Moral Culture of Infancy, and Kindergarten Guide ...: By Mrs. Horace Mann and Elizabeth P. Peabody

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J. W. Schemerhorn & Company, 1870 - Kindergarten - 216 pages

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Page 44 - The homely nurse doth all she can To make her foster-child, her inmate, Man, Forget the glories he hath known And that imperial palace whence he came. Behold the Child among his new-born blisses, A six years
Page 45 - Shaped by himself with newly-learned art ; A wedding or a festival, A mourning or a funeral ; And this hath now his heart, And unto this he frames his song : Then will he fit his tongue To dialogues of business, love, or strife ; But it will not be long Ere this be thrown aside, And with new joy and pride The little actor cons another part, Filling from time to time his
Page 11 - ... what particular plants, and how the former can be destroyed without injuring the vitality of the latter. After all the most careful gardener can do, he knows that the form of the plant is predetermined in the germ or seed, and that the inward tendency must concur with a multitude of influences, the most powerful and subtile of which is removed in place ninety-five millions of miles away. In the Kindergarten, children are treated on an analogous plan. It presupposes gardeners of the mind, who...
Page 38 - We will grieve not, rather find Strength in what remains behind ; In the primal sympathy Which having been must ever be, In the soothing thoughts that spring Out of human suffering, In the faith that looks through death, In years that bring the philosophic mind.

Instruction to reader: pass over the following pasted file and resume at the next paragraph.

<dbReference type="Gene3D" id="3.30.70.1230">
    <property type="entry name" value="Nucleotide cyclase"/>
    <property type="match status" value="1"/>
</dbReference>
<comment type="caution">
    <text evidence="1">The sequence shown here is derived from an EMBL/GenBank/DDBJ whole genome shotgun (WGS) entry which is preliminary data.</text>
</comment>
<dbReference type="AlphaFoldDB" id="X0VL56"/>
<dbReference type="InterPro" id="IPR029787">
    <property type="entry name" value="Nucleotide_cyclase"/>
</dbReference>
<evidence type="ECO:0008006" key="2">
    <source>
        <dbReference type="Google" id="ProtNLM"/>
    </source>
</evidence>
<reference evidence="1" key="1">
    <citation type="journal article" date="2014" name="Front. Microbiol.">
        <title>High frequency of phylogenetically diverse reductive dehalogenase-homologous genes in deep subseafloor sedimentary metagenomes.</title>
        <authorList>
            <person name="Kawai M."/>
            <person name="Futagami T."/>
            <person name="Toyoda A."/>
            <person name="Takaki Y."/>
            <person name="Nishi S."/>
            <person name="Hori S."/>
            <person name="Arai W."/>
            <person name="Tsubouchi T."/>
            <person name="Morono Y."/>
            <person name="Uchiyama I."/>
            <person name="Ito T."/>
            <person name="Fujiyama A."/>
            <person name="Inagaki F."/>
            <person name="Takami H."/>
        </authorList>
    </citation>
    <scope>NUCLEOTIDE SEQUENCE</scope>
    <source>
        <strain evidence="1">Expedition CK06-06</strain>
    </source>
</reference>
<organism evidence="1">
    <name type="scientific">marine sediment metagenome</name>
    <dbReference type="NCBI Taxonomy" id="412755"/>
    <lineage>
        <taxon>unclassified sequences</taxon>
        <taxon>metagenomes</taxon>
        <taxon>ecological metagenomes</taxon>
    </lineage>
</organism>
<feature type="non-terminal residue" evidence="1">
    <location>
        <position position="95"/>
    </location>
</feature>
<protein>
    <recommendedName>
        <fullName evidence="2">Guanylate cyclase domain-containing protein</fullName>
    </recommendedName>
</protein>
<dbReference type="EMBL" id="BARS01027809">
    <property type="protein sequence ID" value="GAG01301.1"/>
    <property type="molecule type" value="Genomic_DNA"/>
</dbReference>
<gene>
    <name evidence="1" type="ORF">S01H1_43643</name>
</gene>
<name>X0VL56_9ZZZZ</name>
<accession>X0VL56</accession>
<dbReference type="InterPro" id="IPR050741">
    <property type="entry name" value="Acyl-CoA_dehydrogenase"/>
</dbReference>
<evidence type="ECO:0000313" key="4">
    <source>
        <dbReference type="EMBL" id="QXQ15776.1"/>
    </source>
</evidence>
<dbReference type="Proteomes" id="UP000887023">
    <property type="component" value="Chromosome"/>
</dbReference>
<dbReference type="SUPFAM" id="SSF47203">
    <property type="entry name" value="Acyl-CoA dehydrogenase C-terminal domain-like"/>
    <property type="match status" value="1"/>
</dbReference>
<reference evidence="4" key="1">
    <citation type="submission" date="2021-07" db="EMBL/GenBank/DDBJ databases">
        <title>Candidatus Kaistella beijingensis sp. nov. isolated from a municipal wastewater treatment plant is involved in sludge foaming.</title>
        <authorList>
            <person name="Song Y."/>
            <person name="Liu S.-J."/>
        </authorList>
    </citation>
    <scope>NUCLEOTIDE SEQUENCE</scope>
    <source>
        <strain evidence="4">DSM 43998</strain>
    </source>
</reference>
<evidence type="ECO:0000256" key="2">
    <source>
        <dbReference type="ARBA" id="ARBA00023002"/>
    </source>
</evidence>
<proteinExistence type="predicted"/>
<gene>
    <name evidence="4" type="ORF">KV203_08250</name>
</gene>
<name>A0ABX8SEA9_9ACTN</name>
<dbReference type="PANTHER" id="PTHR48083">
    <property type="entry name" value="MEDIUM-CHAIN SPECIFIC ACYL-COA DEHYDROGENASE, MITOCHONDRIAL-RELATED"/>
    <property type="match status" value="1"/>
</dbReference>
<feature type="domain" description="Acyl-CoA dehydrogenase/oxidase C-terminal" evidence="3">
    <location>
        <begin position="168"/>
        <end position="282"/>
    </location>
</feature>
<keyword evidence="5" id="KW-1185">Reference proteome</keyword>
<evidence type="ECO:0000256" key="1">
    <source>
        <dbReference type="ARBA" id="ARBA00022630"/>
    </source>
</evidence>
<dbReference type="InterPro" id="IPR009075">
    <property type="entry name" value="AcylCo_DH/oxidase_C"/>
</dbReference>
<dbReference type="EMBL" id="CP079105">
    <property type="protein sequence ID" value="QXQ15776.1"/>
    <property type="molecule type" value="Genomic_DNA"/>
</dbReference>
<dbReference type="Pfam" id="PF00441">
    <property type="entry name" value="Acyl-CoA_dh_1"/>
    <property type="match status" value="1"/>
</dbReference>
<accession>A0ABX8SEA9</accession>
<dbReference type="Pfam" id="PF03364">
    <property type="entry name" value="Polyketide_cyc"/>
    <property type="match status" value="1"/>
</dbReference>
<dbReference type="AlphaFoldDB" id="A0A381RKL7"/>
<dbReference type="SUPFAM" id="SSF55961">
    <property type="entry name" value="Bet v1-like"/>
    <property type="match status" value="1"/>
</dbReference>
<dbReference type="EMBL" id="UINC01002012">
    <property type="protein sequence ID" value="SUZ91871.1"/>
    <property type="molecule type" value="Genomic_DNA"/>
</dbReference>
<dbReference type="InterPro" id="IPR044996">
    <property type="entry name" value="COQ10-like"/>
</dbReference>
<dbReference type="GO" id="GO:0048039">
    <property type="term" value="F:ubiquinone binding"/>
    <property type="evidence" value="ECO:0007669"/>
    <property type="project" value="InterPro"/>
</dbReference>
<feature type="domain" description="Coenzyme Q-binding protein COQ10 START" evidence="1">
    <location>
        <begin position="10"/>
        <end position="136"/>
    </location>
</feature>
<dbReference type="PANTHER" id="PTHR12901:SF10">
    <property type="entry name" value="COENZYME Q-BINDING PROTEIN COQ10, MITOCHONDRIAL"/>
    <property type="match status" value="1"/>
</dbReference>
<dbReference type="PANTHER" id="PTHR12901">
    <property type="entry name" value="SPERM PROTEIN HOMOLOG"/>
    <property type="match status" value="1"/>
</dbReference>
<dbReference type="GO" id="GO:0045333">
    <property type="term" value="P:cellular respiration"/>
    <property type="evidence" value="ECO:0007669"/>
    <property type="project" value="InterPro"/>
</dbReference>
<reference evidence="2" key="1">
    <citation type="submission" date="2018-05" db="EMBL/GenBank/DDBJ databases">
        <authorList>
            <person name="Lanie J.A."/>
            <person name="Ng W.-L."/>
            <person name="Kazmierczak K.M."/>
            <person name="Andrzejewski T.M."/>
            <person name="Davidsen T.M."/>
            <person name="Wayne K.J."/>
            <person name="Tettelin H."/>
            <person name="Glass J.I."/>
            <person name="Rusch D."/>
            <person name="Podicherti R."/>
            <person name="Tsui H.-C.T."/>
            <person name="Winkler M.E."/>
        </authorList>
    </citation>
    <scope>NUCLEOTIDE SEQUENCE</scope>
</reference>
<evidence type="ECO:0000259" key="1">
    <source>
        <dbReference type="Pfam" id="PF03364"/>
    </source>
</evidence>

Page 11 - One impulse from a vernal wood May teach you more of man, Of moral evil and of good Than all the sages can.
Page 14 - And blest are they who in the main This faith, even now, do entertain; Live in the spirit of this creed, Yet find that other strength, according to their need.
Page 14 - There are who ask not if thine eye Be on them; who, in love and truth, Where no misgiving is, rely Upon the genial sense of youth : Glad Hearts! without reproach or blot Who do thy work, and know it not: Oh!
Page 44 - Thou best Philosopher, who yet dost keep Thy heritage, thou Eye among the blind, That, deaf and silent, read'st the eternal deep, Haunted for ever by the eternal mind, — Mighty Prophet! Seer blest! On whom those truths do rest, Which we are toiling all our lives to find...
Page 35 - And, in doing so, he takes out of school discipline that element of baneful antagonism which it is so apt to excite, and which it is such a misfortune should ever be excited in the young towards the old. The divine impulse of activity is never directly opposed in the kindergarten, but accepted and guided into beautiful production, according to the laws of creative order.
Page 14 - Kindergarten, then, is children in society, — a commonwealth or republic of children, — whose laws are all part and parcel of the Higher Law alone. It may be contrasted, in every particular, with the old-fashioned school, which is an absolute monarchy...

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